Decision to allow two notorious British Isis fighters to face death penalty in US condemned by senior MPs

Ministers face furious Commons backlash - as they admit 'no execution' assurance secretly lifted in previous cases

Rob Merrick
Deputy Political Editor
Monday 23 July 2018 19:43 BST
Security minister Ben Wallace: two Isis terrorists would 'roam around UK' if government did not share intelligence with US

Senior MPs of all parties have condemned the decision to allow two murderous British Isis fighters to face the death penalty in the United States – as the government admitted it had also secretly lifted objections in previous cases.

Ministers faced a furious backlash after confirming they had not demanded a “no execution” assurance in return for handing over the jihadis, the remaining members of the “Beatles” group.

The move was branded “abhorrent and shameful”, with warnings the UK would be guilty of “arrant hypocrisy” the next time it urged any other country to abandon the death penalty.

Leading Tories joined calls for the pair – currently held by US-backed Kurdish forces in Syria – to be tried in the UK, or assurances sought before they are sent to America, along with intelligence to help their prosecution.

“It is precisely because of the barbaric nature of the crimes which they committed that we, as a country, have to show we are better than them and what they did,” said Labour’s Hilary Benn.

The controversy sparked confusion in No 10, which first refused to say Theresa May backed the decision not to block the death penalty – only to later make clear she did.

In the Commons, a clearly uncomfortable Ben Wallace, the security minister, sparked anger when he claimed seeking a bar on execution might “get in the way” of justice for Alexanda Kotey and El Shafee Elsheikh.

There were jeers when he accused Labour of being willing to leave the pair “free to roam around the United Kingdom” if a prosecution here failed.

At one point, Mr Wallace said he had “respect” for countries that allowed the death penalty, although it is UK policy to oppose it worldwide.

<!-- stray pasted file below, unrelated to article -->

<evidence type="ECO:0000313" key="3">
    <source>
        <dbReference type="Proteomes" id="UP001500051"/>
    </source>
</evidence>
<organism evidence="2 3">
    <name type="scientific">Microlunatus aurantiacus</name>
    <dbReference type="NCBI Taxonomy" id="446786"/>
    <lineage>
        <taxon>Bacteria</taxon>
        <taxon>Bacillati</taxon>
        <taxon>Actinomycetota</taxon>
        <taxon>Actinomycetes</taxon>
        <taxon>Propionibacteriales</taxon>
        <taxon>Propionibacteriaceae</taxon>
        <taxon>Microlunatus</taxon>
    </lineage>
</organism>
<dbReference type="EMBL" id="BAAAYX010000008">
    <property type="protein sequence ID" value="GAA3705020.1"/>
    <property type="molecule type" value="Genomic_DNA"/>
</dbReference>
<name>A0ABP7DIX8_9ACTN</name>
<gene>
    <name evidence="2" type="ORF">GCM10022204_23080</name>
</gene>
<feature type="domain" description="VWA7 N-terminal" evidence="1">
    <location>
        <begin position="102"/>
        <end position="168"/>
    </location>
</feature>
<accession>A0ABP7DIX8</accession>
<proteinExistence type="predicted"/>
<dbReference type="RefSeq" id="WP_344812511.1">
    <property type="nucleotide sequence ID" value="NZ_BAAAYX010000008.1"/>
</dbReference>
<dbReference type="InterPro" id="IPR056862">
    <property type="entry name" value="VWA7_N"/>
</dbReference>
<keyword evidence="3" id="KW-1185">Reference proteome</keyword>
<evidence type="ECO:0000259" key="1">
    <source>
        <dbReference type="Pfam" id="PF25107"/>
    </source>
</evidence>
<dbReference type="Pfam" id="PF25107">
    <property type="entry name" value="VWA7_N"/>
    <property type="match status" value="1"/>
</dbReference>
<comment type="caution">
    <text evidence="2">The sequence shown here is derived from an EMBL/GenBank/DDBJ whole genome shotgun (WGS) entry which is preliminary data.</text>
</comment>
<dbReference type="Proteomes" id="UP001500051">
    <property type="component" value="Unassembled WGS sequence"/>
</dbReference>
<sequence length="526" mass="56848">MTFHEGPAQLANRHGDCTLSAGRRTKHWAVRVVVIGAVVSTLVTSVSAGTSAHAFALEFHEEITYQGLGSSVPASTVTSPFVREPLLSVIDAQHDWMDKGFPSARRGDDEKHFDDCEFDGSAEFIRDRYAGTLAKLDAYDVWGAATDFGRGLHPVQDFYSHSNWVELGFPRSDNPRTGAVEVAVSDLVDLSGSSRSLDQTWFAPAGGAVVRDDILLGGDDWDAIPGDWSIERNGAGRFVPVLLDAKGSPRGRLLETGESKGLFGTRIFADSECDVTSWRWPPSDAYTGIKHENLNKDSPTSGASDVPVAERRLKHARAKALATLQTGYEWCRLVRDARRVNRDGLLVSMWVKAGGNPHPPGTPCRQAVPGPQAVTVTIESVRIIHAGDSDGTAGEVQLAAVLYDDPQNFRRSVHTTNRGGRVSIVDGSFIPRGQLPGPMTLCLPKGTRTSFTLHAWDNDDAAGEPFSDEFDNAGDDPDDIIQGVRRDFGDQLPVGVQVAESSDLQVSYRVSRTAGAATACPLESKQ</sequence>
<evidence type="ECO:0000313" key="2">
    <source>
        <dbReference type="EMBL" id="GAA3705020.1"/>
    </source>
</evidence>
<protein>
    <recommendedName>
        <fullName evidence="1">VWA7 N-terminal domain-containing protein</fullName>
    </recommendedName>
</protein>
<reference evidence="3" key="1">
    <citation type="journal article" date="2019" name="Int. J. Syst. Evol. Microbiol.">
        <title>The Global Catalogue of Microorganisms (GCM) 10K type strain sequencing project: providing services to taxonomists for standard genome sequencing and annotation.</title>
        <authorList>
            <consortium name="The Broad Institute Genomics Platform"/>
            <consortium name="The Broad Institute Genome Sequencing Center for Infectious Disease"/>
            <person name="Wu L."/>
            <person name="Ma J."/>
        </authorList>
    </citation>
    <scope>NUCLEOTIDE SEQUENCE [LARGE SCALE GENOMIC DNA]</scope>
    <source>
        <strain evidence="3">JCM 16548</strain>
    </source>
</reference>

Significantly, the minister revealed that Britons had been sent abroad in the past with no block on use of the death penalty, agreeing to supply MPs with details “for your summer reading”.

The latest decision was set out last month in a letter sent by Sajid Javid, the home secretary, to the US attorney-general, in consultation with the former foreign secretary Boris Johnson.

Standing in for Mr Javid, who was on the cabinet away-day in Newcastle, Mr Wallace insisted UK anti-terror laws were not strong enough to prosecute the fighters in this country.

Ministers had to “balance” their opposition to the death penalty against their “obligation to the citizens of this country,” MPs were told.

“We are not going to seek assurances because we do not think we have the evidence to try them here in the United Kingdom,” Mr Wallace said.

He denied the fighters were being “extradited” because they were not “UK citizens” – confirming longstanding rumours that the pair, both from London, had been stripped of their citizenship.

But Diane Abbott, Labour’s shadow home secretary, said it was impossible to be a “little bit in favour” of the death penalty, adding: “Either we offer consistent opposition or we don’t”.

She added: “This decision to abandon our principled opposition to the death penalty is both abhorrent and shameful, and I call on ministers even at this late stage to reverse this decision.”

Tom Tugendhat, the Conservative chairman of the foreign affairs committee called for them to be tried in the UK for “betrayal”, saying it was “a crime in itself and should be tried as one”.

“Why have we not asked for an assurance, when it would be perfectly possible to do so?” asked Dominic Grieve, the former Tory attorney general.

Lord Carlile, a former independent reviewer of terrorism legislation, told the BBC that the decision was “extraordinary, a dramatic change of policy by a minister, secretly, without any discussion in parliament”.

“It flies in the face of what has been said repeatedly and recently by the Home Office including by Theresa May when she was home secretary,” he said.

Kotey, 34, and Elsheikh, 29, were caught in January this year as they attempted to flee Syria as the coalition against Isis swept through the country.

Their terrorist cell, nicknamed the Beatles by hostages because of its members' British accents, carried out the beheadings of the US journalists James Foley and Steven Sotloff, the US humanitarian worker Peter Kassig and the British aid workers David Haines and Alan Henning.

The leader of the group, Mohammed Emwazi, who was nicknamed Jihadi John, was killed in Syria in 2015.

Mr Foley’s mother, Diane, said she opposed the death penalty for them, telling the BBC: “I think that would just make them martyrs in their twisted ideology.

“I would like them held accountable by being sent to prison for the rest of their lives.”

Home Office sources suggested the UK would withhold key intelligence if the US decided to send the pair to Guantanamo Bay.

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